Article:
A field of at least six Republican hopefuls will vie for their party’s nomination Thursday in a “firehouse primary” to fill the vacant 38th District Senate seat.
Facing a qualifying deadline of Jan. 22, the district Republican committee announced it will host voting on Jan. 21 at eight sites across the district, which is more than 150 miles wide. The seat was left vacant by the Jan. 1 death of Sen. Ben Chafin, R-Lebanon. The special election is March 23.
Gov. Ralph Northam established the date for the special election and the filing deadline on Jan. 12.
The primary, or canvass, is run entirely by the party and the Virginia Department of Elections has “no role in the nomination process of either party,” according to a department spokesperson.
Party officials expect to tabulate those results and declare a winner Thursday night, then certify that candidate by Friday’s deadline, according to Kyle Cruey, chairman of the Tazewell County Republican Party and a member of the District Committee.
“For any candidate it’s tough, but that’s the situation we were put in with the deadline. It’s going to be a lot of work for the candidates,” Cruey said Friday. “To get representation, we have to have an election as quick as possible so it’s just the situation we were presented with.”
The district includes all of Bland, Buchanan, Dickenson, Pulaski, Russell and Tazewell counties, the cities of Norton and Radford along with portions of Smyth, Wise and Montgomery counties.
Voting locations include:
» Bland County Republican Party Headquarters 677 Main St., Bland
» Grundy Community Center, 22734 Cinema Drive, Highway 460, Grundy
» Dickenson County Republican headquarters 5309 Dickenson Highway, Clintwood
» New River Valley Fairgrounds, 5581 Fairgrounds Circle, Dublin
» Russell County Government Center parking lot, 139 Highland Drive, Lebanon
» Saltville Town Hall, 217 Palmer Ave., Saltville
» Tazewell County Fairgrounds, Fuller Perry building, 515 Fairgrounds Road, Tazewell
» The space next to Mullins Insurance Agency, 540B Park Ave., Norton
A complaint challenging the special election was filed earlier this week asking it be held later this month not March 23. Attorney Tim Anderson said Friday it could be heard next week.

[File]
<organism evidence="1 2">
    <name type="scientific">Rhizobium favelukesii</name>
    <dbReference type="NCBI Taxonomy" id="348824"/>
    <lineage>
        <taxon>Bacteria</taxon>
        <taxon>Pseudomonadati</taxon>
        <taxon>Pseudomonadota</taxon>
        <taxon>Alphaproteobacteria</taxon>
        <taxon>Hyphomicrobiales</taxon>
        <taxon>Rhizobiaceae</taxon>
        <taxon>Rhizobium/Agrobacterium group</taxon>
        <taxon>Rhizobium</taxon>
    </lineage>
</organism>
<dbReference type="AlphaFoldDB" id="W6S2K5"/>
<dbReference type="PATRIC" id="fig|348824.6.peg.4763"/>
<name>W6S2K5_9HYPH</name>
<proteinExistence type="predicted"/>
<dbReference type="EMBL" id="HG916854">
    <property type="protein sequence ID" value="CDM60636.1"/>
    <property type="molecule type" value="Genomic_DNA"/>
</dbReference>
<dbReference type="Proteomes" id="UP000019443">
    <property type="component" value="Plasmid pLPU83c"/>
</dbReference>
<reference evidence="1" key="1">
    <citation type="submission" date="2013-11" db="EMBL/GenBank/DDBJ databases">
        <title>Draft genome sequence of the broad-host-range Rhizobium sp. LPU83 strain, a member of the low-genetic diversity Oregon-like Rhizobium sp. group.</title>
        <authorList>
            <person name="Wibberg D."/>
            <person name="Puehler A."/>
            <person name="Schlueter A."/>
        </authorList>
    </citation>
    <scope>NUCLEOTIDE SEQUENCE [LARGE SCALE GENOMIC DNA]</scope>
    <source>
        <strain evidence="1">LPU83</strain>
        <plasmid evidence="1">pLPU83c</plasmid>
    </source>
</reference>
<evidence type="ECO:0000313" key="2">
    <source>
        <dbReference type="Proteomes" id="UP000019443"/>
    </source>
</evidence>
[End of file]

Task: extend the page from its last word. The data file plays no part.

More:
Sen. Todd Pillion, R-Abingdon, addressed the district’s situation in a written statement.
“The passing of Southwest Virginia’s senior state senator leaves the 38th Senatorial District seat vacant for the 2021 regular session,” Pillion wrote. “Unfortunately, by waiting until March 23 to hold the special election, the governor has strengthened the Democrats control in the Senate of Virginia, leaving the residents of the 38th District without a vote in the Senate for the entirety of this session.
“Despite being down a vote, the residents of the 38th District are not down a voice. As our delegation has always done, we will continue to work together to make sure all of Southwest Virginia is represented in Richmond,” Pillion wrote.
Six candidates have declared their intentions to run and the Republican Party’s deadline is noon Monday, according to the official statement on the 9th District Republican Party website.
Former Circuit Judge Chad Dotson, 47, of Wise County, announced his intentions to run through a Facebook post. He currently serves as the dean of students and a constitutional law professor at the Appalachian School of Law in Grundy.
“I’m running in the special election because I know we need a conservative voice who will continue the work that Sen. Ben Chafin started,” Dotson said in the statement. “We need a senator in Richmond who will fight to bring jobs to Southwest Virginia, defend our special way of life and preserve the values we hold dear — lower taxes, less spending, defending the Second Amendment, preserving life, having the back of law enforcement professionals and fighting for the rule of law.”
Dotson has been endorsed by Del. Terry Kilgore, R-Gate City, and Del. Will Wampler, R-Abingdon.
He was elected to the General District Court bench in 2007, unanimously elevated to the Circuit Court bench in 2011 and reappointed in 2019 before joining the faculty of the Appalachian School of Law in 2020. He served as the chief judge of the 30th Judicial Circuit and presided over the Circuit’s Recovery Court program. He also served a term on the State Drug Court Advisory Board, according to the statement.
Dotson received his bachelor’s degree from the University of Virginia in Charlottesville and his law degree from Georgetown University Law Center in Washington, D.C.
He is married with two children.
Candidates who previously announced plans to run include:
» Jony Baker, 44, Nora; Dickenson County sheriff’s deputy
» Travis Hackworth, 45, Cedar Bluff; Tazewell County Supervisor, business owner
» Elijah Leonard, 36, Lebanon, member Lebanon Town Council, business owner
» Kimberly Lowe, 45, Tazewell, director of legislative education for Global Family Alliance
» Tamara Neo, 53, Tazewell, attorney, former commonwealth’s attorney
To this point, no Democrats have announced a candidacy for the seat.
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